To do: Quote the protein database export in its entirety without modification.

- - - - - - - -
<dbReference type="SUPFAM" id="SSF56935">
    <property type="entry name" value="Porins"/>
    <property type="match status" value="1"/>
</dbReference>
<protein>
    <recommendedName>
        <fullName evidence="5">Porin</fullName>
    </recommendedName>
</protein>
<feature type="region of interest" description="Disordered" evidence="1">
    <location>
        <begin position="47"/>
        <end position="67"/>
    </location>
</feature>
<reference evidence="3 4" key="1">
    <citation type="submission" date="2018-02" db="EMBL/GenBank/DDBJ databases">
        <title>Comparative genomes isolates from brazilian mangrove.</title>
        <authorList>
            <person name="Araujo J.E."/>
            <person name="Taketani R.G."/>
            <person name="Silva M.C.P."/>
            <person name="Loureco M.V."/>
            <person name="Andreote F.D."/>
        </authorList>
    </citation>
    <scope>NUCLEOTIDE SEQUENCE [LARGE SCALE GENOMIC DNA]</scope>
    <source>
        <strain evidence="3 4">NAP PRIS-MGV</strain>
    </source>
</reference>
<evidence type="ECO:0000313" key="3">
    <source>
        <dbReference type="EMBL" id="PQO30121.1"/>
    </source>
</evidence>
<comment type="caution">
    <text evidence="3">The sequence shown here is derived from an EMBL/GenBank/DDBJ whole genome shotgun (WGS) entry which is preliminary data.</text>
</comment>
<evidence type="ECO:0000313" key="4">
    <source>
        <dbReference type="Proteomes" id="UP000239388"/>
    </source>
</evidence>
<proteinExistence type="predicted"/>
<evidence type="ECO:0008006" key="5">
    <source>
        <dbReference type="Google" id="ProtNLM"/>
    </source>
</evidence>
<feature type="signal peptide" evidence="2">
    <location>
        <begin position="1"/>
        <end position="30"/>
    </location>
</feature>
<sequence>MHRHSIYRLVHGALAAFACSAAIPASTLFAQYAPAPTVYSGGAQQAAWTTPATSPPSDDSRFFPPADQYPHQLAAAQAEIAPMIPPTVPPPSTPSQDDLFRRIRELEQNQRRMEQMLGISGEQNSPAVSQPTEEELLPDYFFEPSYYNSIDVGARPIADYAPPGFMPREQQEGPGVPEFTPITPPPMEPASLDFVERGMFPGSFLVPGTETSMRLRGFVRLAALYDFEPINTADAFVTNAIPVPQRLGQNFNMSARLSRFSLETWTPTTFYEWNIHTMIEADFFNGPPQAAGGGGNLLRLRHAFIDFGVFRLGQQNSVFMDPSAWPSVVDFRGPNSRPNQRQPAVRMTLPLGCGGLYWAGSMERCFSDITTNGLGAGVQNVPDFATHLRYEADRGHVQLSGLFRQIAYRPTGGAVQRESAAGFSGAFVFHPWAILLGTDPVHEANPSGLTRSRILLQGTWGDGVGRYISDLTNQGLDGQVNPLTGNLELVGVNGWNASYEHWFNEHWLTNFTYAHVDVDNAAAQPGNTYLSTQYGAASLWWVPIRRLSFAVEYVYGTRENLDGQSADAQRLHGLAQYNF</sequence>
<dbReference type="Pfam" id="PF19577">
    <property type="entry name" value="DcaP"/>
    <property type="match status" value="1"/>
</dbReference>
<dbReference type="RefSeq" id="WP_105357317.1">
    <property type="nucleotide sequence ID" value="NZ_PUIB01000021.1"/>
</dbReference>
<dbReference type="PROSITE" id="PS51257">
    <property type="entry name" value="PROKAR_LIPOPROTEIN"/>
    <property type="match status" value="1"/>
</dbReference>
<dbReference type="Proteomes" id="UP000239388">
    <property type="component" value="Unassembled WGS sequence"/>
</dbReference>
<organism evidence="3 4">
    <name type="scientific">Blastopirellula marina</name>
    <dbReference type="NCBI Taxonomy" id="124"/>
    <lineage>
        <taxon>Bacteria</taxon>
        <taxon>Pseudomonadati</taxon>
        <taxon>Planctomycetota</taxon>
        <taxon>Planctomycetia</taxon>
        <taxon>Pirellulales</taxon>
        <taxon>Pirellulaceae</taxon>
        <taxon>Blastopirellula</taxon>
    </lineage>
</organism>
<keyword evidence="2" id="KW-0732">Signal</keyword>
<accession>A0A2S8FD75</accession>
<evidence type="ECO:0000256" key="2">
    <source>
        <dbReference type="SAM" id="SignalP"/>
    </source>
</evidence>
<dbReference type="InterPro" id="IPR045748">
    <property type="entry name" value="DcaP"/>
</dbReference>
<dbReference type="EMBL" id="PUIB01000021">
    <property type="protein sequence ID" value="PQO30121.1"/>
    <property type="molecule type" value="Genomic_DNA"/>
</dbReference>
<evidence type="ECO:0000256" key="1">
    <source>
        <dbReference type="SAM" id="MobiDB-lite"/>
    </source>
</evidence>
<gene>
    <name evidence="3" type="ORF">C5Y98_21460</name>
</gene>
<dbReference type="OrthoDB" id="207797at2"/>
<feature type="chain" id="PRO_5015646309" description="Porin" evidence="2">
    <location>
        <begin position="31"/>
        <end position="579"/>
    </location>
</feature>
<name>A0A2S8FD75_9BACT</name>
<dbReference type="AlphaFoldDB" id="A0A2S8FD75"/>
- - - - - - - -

<dbReference type="SUPFAM" id="SSF56935">
    <property type="entry name" value="Porins"/>
    <property type="match status" value="1"/>
</dbReference>
<protein>
    <recommendedName>
        <fullName evidence="5">Porin</fullName>
    </recommendedName>
</protein>
<feature type="region of interest" description="Disordered" evidence="1">
    <location>
        <begin position="47"/>
        <end position="67"/>
    </location>
</feature>
<reference evidence="3 4" key="1">
    <citation type="submission" date="2018-02" db="EMBL/GenBank/DDBJ databases">
        <title>Comparative genomes isolates from brazilian mangrove.</title>
        <authorList>
            <person name="Araujo J.E."/>
            <person name="Taketani R.G."/>
            <person name="Silva M.C.P."/>
            <person name="Loureco M.V."/>
            <person name="Andreote F.D."/>
        </authorList>
    </citation>
    <scope>NUCLEOTIDE SEQUENCE [LARGE SCALE GENOMIC DNA]</scope>
    <source>
        <strain evidence="3 4">NAP PRIS-MGV</strain>
    </source>
</reference>
<evidence type="ECO:0000313" key="3">
    <source>
        <dbReference type="EMBL" id="PQO30121.1"/>
    </source>
</evidence>
<comment type="caution">
    <text evidence="3">The sequence shown here is derived from an EMBL/GenBank/DDBJ whole genome shotgun (WGS) entry which is preliminary data.</text>
</comment>
<evidence type="ECO:0000313" key="4">
    <source>
        <dbReference type="Proteomes" id="UP000239388"/>
    </source>
</evidence>
<proteinExistence type="predicted"/>
<evidence type="ECO:0008006" key="5">
    <source>
        <dbReference type="Google" id="ProtNLM"/>
    </source>
</evidence>
<feature type="signal peptide" evidence="2">
    <location>
        <begin position="1"/>
        <end position="30"/>
    </location>
</feature>
<sequence>MHRHSIYRLVHGALAAFACSAAIPASTLFAQYAPAPTVYSGGAQQAAWTTPATSPPSDDSRFFPPADQYPHQLAAAQAEIAPMIPPTVPPPSTPSQDDLFRRIRELEQNQRRMEQMLGISGEQNSPAVSQPTEEELLPDYFFEPSYYNSIDVGARPIADYAPPGFMPREQQEGPGVPEFTPITPPPMEPASLDFVERGMFPGSFLVPGTETSMRLRGFVRLAALYDFEPINTADAFVTNAIPVPQRLGQNFNMSARLSRFSLETWTPTTFYEWNIHTMIEADFFNGPPQAAGGGGNLLRLRHAFIDFGVFRLGQQNSVFMDPSAWPSVVDFRGPNSRPNQRQPAVRMTLPLGCGGLYWAGSMERCFSDITTNGLGAGVQNVPDFATHLRYEADRGHVQLSGLFRQIAYRPTGGAVQRESAAGFSGAFVFHPWAILLGTDPVHEANPSGLTRSRILLQGTWGDGVGRYISDLTNQGLDGQVNPLTGNLELVGVNGWNASYEHWFNEHWLTNFTYAHVDVDNAAAQPGNTYLSTQYGAASLWWVPIRRLSFAVEYVYGTRENLDGQSADAQRLHGLAQYNF</sequence>
<dbReference type="Pfam" id="PF19577">
    <property type="entry name" value="DcaP"/>
    <property type="match status" value="1"/>
</dbReference>
<dbReference type="RefSeq" id="WP_105357317.1">
    <property type="nucleotide sequence ID" value="NZ_PUIB01000021.1"/>
</dbReference>
<dbReference type="PROSITE" id="PS51257">
    <property type="entry name" value="PROKAR_LIPOPROTEIN"/>
    <property type="match status" value="1"/>
</dbReference>
<dbReference type="Proteomes" id="UP000239388">
    <property type="component" value="Unassembled WGS sequence"/>
</dbReference>
<organism evidence="3 4">
    <name type="scientific">Blastopirellula marina</name>
    <dbReference type="NCBI Taxonomy" id="124"/>
    <lineage>
        <taxon>Bacteria</taxon>
        <taxon>Pseudomonadati</taxon>
        <taxon>Planctomycetota</taxon>
        <taxon>Planctomycetia</taxon>
        <taxon>Pirellulales</taxon>
        <taxon>Pirellulaceae</taxon>
        <taxon>Blastopirellula</taxon>
    </lineage>
</organism>
<keyword evidence="2" id="KW-0732">Signal</keyword>
<accession>A0A2S8FD75</accession>
<evidence type="ECO:0000256" key="2">
    <source>
        <dbReference type="SAM" id="SignalP"/>
    </source>
</evidence>
<dbReference type="InterPro" id="IPR045748">
    <property type="entry name" value="DcaP"/>
</dbReference>
<dbReference type="EMBL" id="PUIB01000021">
    <property type="protein sequence ID" value="PQO30121.1"/>
    <property type="molecule type" value="Genomic_DNA"/>
</dbReference>
<evidence type="ECO:0000256" key="1">
    <source>
        <dbReference type="SAM" id="MobiDB-lite"/>
    </source>
</evidence>
<gene>
    <name evidence="3" type="ORF">C5Y98_21460</name>
</gene>
<dbReference type="OrthoDB" id="207797at2"/>
<feature type="chain" id="PRO_5015646309" description="Porin" evidence="2">
    <location>
        <begin position="31"/>
        <end position="579"/>
    </location>
</feature>
<name>A0A2S8FD75_9BACT</name>
<dbReference type="AlphaFoldDB" id="A0A2S8FD75"/>